Excerpt from “My Magnificent Seven” by Robert McCammon about The Shining!
Robert McCammon’s official website posted a new 3,100 word essay entitled “My Magnificent Seven” yesterday and it’s a “must read” in our opinion.
In addition to some intriguing updates about what McCammon is writing at the moment, he also went into great detail about seven books that he revisits from time to time.
Here is what he had to say about The Shining by Stephen King (and also a wonderful aside about Omniscient Third Person, a topic that’s probably a little too near and dear to our hearts), but please be sure to read the rest of “My Magnificent Seven” on the official Robert McCammon website because he highlights some really wonderful books you need to read if you haven’t already!
An excerpt from “My Magnificent Seven” by Robert McCammon:
Number Four: The Shining, by Stephen King, published by Doubleday in 1977.
This is The Complete Book. It has everything. It captures a small space of time for a family in crisis, but it really encompasses the entire lives of those involved. The creation of these characters and this situation is absolutely magnificent, and this has the best scene of an alcoholic who is “on the wagon” seeing the “flaws” of being “on the wagon” that will probably ever be written. The malevolent spirits (and Guiding Spirit) of the haunted hotel aside, this is just a great book about a man trying to hold his life and family together. This is so rich in description, symbolism and themes that you’d have to write a book praising the book. And of course, one of the central elements is timeless, that of an Evil force finding a weakness and exploiting it. That was ever true and will be true until the end of time.
I will digress here for just a minute and say that The Shining would not work nearly as well without multiple viewpoints…the Omniscient Third Person (or “God”) viewpoint. On looking up “Omniscient Third Person” on the Net, you find a description that says this viewpoint technique is most identified with novels of the nineteenth century. In other words, according to this description, it’s considered creaky and old-fashioned.
What the &***???????
I recently saw George Martin on TV defending his use of the Omniscient Viewpoint in Game of Thrones. Again…I’m puzzled. What’s so troubling about the God viewpoint? I’ve had my own run-ins with editors over this, and I can’t figure it out. A book with many characters and a lot going on can’t be written without multiple viewpoints. It simply adds to the richness of the book. Is it the reader now who can’t handle multiple voices? The editors? It seems to me that trying to consign the God viewpoint to the “old-fashioned” trashbin is a way of saying, “Modern writers don’t use that technique.” And…honestly…someone has said that to me.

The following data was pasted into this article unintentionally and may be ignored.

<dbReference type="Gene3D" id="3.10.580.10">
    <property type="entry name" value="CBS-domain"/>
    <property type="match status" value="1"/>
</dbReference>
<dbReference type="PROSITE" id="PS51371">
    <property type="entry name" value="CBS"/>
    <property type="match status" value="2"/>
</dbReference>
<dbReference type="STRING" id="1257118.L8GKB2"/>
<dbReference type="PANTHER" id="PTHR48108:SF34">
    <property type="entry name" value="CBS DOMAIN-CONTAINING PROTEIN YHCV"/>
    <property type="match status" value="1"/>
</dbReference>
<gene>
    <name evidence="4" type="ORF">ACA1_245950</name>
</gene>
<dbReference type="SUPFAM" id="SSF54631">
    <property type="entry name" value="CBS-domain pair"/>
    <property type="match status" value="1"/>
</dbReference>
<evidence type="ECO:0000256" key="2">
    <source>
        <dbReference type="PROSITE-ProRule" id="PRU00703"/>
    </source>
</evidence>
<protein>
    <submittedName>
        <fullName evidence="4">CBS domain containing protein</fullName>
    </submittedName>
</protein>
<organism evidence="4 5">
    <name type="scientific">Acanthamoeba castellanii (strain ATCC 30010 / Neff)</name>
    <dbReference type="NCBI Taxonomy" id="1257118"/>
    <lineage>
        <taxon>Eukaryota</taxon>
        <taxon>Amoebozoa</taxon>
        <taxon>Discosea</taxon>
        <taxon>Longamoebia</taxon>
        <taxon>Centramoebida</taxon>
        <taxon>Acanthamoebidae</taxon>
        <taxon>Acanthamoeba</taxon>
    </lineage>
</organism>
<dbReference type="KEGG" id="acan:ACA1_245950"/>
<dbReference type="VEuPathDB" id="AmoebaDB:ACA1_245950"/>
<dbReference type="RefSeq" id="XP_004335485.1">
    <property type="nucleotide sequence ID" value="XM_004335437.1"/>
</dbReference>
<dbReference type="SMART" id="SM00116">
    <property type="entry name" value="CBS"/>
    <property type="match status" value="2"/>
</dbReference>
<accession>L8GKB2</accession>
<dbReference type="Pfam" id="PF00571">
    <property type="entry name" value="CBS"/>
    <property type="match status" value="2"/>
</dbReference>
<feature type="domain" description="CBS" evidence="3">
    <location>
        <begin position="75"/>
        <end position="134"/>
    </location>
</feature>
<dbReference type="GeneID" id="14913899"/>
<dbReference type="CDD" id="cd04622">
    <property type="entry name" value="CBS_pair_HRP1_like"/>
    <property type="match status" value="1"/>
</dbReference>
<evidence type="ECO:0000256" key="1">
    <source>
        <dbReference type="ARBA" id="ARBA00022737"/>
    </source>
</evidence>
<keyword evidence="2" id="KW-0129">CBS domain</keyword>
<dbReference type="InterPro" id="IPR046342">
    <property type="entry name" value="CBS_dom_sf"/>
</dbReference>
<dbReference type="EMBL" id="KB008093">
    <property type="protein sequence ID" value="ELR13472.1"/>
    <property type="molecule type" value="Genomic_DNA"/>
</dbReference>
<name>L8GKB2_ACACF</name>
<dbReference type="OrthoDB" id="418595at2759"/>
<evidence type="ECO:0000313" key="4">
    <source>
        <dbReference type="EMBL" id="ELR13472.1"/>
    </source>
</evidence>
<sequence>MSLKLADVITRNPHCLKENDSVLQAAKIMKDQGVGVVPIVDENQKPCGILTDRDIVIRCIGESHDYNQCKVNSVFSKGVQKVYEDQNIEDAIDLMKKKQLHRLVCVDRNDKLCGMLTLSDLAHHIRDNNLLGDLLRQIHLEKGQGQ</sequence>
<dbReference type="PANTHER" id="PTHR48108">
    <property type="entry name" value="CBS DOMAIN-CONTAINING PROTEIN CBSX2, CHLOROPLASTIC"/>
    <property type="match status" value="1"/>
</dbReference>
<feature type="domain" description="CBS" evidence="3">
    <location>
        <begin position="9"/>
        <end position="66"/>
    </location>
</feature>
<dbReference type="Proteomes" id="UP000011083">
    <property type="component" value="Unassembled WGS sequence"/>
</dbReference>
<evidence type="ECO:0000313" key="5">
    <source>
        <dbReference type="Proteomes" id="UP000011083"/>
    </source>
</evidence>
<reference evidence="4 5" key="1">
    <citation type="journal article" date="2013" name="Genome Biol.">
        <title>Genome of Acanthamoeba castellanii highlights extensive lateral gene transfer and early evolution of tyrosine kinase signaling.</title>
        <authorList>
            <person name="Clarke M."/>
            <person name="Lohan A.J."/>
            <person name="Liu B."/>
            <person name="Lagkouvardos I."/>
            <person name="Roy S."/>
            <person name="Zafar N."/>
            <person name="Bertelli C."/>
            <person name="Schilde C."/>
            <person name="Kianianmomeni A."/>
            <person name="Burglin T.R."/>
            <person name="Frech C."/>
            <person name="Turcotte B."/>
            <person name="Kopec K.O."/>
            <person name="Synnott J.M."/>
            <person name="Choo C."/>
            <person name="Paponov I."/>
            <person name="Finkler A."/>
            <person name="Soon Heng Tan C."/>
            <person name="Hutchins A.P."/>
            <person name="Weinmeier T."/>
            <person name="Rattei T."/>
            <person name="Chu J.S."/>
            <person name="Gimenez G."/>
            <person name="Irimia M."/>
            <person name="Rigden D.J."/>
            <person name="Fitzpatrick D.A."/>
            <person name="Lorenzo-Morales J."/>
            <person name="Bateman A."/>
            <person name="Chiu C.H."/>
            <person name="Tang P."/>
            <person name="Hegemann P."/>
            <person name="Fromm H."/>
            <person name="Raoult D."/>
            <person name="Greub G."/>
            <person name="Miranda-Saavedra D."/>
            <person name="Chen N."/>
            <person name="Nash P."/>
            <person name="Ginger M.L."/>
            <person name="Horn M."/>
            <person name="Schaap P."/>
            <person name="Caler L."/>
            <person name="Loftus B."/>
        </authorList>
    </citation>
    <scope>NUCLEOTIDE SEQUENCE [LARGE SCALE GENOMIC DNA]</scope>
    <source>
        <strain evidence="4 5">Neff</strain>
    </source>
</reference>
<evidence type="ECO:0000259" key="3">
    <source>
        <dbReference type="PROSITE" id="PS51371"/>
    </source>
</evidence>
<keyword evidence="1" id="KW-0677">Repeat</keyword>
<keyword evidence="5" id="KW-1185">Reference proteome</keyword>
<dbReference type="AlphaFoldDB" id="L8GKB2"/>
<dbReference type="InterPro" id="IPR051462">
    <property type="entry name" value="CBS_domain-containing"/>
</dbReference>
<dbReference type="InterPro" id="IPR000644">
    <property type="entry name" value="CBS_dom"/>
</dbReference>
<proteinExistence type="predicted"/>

Never in my wildest dreams or nightmares would I have thought that a writing technique I depend upon to tell a story would be considered a liability. I am told that “modern” readers can’t keep the voices and viewpoints of the characters straight. Is that true? I do know that many of the novels we as a society consider classics were written in the Third Person Omniscient. What is this denouncement of TPO saying about our society now?
Well, I may have just answered my own question. By writing “TPO” instead of “Third Person Omniscient” to save time, I may have rolled over the rock to reveal that many readers now are so pressed for time so they want to get done with it as quickly as possible (the benefits of selling a book as “a fast read” and “action-packed”). I’ve done the same thing myself in describing Numbers Six and Five above.
I don’t know, I’m just wondering out loud about this. It is certainly true that a book with Third Person Omniscient will be more complex than one written in Third Person Limited. Maybe real life is so complex that it’s too hard to keep up with multiple character viewpoints in a book? Or at least book editors think that’s true?
Why anyone would think this is a problem escapes me. I’ve heard the Third Person Omniscient described as “jarring”. I don’t get this at all.
Anyway, The Shining is certainly written with multiple viewpoints and many of King’s other works are too. I don’t know if anyone’s ever pointed out this being a “problem” to him, but there I was sitting watching George Martin defend it on TV, and that’s a fact.
Now go read the rest of “My Magnificent Seven” on the official Robert McCammon website!
Robert McCammon is the New York Times bestselling author of nineteen novels, including the award-winning BOY’S LIFE and SPEAKS THE NIGHTBIRD. There are more than four million copies of his books in print. His latest novel, THE RIVER OF SOULS, is the fifth book in the Matthew Corbett series. It is available now from Subterranean Press in both trade hardcover and Kindle formats. His next novel, THE BORDER, is SF/horror. It will be published in Spring 2015 by Subterranean Press. Visit his websites: www.robertmccammon.com and www.matthewcorbettsworld.com.
Wonderful insights by one of my all-time favorite writers! I can’t resist pointing out that Dean Koontz’s Intensity is another book that’s impossible to imagine without shifting points of view. The suspense would all but disappear.
Sigh! Wonderful article. Wonderful list of books.
I’m a big fan of McCammon. Loved his book – The Five.
Thanks for bringing this to my attention Brian!
THE SHINING was one of the earliest King books I read and it scared me silly the first time I read it. I’ve read it several more times since then and it still gives me chills, This is a horror classic that will never be forgotten.
A wonderful topic about wonderful books!!